Share Email Print
cover

Proceedings Paper • new

Snowballs in Euclid and WFIRST detectors
Author(s): Analia N. Cillis; David A. Cottingham; Augustyn Waczynski; Robert J. Hill; Yiting Wen; Roger Foltz; Edward Cheng; Stephanie A. Cheung; Benjamin Cho; Gregory S. Delo; Ali R. Feizi; Michael Hickey; Tsuwei Hwang; Emily Kan; Eric Kan; Wayne B. Landsman; Jonathan S. Mah; Lane A. Meier; Chris Merchant; Laddawan Miko; Jhabvala D. Murzy; Dino Rossetti; Kyle A. Turck
Format Member Price Non-Member Price
PDF $14.40 $18.00
cover GOOD NEWS! Your organization subscribes to the SPIE Digital Library. You may be able to download this paper for free. Check Access

Paper Abstract

Snowballs are transient events observed in HgCdTe detectors with a sudden increase of charge in a few pixels. They appear between consecutive reads of the detector, after which the affected pixels return to their normal behavior. The origin of the snowballs is unknown, but it was speculated that they could be the result of alpha decay of naturally radioactive contaminants in the detectors, but a cosmic ray origin cannot be ruled out. Even though previous studies predicted a low rate of occurrence of these events, and consequently, a minimal impact on science, it is interesting to investigate the cause or causes that may generate snowballs and their impact in detectors designed for future missions. We searched for the presence of snowballs in the dark current data in Euclid and Wide Field Infrared Survey Telescope (WFIRST) detectors tested in the Detector Characterization Laboratory at Goddard Space Flight Center. Our investigation shows that for Euclid and WFIRST detectors, there are snowballs that appear only one time, and others than repeat in the same spatial localization. For Euclid detectors, there is a correlation between the snowballs that repeat and bad pixels in the operational masks (pixels that do not fulfill the requirements to pass spectroscopy, photometry noise, quantum efficiency, and/or linearity). The rate of occurrence for a snowball event is about 0.9 snowballs/hr. in Euclid detectors (for the ones that do not have associated bad pixels in the mask), and about 0.7 snowballs/hr. in PV3 Full Array Lot WFIRST detectors.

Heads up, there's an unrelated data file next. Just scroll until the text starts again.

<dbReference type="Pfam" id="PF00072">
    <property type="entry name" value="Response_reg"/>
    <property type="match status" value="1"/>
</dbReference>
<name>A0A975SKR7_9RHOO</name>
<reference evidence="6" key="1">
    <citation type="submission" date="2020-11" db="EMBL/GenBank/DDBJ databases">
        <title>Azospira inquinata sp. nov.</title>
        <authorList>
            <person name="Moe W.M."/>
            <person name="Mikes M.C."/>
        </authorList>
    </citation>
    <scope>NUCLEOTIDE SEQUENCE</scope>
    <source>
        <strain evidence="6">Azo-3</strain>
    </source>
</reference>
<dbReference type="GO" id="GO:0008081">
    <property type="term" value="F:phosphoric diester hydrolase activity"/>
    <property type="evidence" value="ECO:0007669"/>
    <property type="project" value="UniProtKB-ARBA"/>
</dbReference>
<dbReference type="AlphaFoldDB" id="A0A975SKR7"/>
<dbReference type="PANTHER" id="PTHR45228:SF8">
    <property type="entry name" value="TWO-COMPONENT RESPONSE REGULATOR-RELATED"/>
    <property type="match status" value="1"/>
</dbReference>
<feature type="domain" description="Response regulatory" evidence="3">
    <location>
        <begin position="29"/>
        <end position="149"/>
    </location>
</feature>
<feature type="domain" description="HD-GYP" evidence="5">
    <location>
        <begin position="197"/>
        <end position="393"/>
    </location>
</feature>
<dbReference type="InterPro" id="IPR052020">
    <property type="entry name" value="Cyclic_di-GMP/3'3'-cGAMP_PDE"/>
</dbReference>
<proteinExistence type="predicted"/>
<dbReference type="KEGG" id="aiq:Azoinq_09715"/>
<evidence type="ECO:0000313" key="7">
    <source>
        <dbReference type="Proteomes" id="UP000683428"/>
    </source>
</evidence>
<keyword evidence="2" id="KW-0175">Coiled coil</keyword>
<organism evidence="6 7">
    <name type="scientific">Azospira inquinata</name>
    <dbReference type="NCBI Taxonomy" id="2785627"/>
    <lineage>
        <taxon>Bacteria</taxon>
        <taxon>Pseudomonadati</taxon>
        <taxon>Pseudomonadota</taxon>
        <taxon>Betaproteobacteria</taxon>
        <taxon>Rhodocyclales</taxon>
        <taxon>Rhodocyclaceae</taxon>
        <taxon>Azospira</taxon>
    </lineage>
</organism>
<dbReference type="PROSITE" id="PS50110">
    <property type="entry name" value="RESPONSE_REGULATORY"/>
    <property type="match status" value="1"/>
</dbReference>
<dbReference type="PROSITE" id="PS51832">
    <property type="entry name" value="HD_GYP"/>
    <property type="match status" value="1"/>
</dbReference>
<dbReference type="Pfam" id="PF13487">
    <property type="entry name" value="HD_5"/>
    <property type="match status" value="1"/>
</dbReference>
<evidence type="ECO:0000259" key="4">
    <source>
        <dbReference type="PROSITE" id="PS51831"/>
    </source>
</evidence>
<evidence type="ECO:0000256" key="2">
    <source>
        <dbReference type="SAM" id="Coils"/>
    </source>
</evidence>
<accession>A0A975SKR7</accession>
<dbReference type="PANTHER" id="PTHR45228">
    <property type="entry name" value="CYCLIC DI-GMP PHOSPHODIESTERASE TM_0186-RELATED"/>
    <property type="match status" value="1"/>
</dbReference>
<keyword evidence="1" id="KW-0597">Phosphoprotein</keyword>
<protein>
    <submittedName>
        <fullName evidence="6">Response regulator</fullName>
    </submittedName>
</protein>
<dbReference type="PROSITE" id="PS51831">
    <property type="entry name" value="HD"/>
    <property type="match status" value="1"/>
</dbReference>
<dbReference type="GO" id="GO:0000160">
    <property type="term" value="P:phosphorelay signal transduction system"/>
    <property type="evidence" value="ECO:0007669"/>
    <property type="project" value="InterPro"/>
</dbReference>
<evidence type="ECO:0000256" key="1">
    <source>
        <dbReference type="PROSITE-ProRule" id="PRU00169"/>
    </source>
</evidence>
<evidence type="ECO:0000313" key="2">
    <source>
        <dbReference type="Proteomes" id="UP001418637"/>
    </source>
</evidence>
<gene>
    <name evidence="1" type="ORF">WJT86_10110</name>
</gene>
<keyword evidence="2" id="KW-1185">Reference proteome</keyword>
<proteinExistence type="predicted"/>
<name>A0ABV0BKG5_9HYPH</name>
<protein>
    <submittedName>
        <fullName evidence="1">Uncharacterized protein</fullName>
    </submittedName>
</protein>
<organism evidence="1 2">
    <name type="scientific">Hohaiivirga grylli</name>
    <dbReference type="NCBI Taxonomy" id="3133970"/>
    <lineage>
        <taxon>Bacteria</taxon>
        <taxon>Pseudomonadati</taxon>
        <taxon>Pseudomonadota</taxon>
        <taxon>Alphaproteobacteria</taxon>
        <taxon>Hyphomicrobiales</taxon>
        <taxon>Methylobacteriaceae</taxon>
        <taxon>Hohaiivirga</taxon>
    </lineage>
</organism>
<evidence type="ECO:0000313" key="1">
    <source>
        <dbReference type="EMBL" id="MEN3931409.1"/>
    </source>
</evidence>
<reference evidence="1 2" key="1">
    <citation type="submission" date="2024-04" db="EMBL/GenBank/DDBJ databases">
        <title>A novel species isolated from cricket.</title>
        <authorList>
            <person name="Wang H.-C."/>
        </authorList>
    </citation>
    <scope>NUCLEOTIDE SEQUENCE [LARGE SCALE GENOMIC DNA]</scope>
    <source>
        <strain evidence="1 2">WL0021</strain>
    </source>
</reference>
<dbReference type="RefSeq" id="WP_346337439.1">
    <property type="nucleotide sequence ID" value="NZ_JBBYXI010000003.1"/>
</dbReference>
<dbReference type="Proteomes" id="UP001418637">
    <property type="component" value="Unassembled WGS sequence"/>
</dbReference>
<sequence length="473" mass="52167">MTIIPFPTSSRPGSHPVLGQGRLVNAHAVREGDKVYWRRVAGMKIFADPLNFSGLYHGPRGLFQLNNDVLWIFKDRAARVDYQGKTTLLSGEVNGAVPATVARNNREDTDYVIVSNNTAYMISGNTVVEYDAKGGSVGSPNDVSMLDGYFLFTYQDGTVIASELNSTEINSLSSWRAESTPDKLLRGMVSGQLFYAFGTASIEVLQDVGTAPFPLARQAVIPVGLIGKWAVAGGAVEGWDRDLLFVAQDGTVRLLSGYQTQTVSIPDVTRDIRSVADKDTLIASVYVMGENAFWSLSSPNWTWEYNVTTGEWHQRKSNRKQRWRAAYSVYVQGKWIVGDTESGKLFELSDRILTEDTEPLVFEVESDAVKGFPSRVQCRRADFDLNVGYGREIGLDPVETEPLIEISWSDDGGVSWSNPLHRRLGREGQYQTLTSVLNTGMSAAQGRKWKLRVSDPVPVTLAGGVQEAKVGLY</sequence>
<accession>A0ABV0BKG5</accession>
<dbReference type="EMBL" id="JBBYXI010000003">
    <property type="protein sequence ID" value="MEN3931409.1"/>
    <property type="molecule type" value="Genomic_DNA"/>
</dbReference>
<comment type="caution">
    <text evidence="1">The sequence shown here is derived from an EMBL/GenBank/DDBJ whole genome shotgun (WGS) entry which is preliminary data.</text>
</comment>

Paper Details

Date Published: 6 July 2018
PDF: 16 pages
Proc. SPIE 10698, Space Telescopes and Instrumentation 2018: Optical, Infrared, and Millimeter Wave, 106983A (6 July 2018); doi: 10.1117/12.2312666
Show Author Affiliations
Analia N. Cillis, Univ. of Maryland, Balitmore County, NASA Goddard Space Flight Ctr. (United States)
David A. Cottingham, Conceptual Analytics (United States)
Augustyn Waczynski, NASA Goddard Space Flight Ctr. (United States)
Robert J. Hill, Conceptual Analytics (United States)
Yiting Wen, NASA Goddard Space Flight Ctr. (United States)
Roger Foltz, NASA Goddard Space Flight Ctr. (United States)
Edward Cheng, Conceptual Analytics (United States)
Stephanie A. Cheung, AS and D, Inc. (United States)
Benjamin Cho, AS and D, Inc. (United States)
Gregory S. Delo, AS and D, Inc. (United States)
Ali R. Feizi, AK Aerospace Technology Corp. (United States)
Michael Hickey, NASA Goddard Space Flight Ctr. (United States)
Tsuwei Hwang, AS and D, Inc. (United States)
Emily Kan, NASA Goddard Space Flight Ctr. (United States)
Eric Kan, NASA Goddard Space Flight Ctr. (United States)
Wayne B. Landsman, ADNET Systems, Inc. (United States)
Jonathan S. Mah, Conceptual Analytics (United States)
Lane A. Meier, Conceptual Analytics (United States)
Chris Merchant, Global Science & Technology, Inc. (United States)
Laddawan Miko, NASA Goddard Space Flight Ctr. (United States)
Jhabvala D. Murzy, NASA Goddard Space Flight Ctr. (United States)
Dino Rossetti, Conceptual Analytics (United States)
Kyle A. Turck, Global Science & Technology, Inc. (United States)


Published in SPIE Proceedings Vol. 10698:
Space Telescopes and Instrumentation 2018: Optical, Infrared, and Millimeter Wave
Makenzie Lystrup; Howard A. MacEwen; Giovanni G. Fazio; Natalie Batalha; Nicholas Siegler; Edward C. Tong, Editor(s)

© SPIE. Terms of Use
Back to Top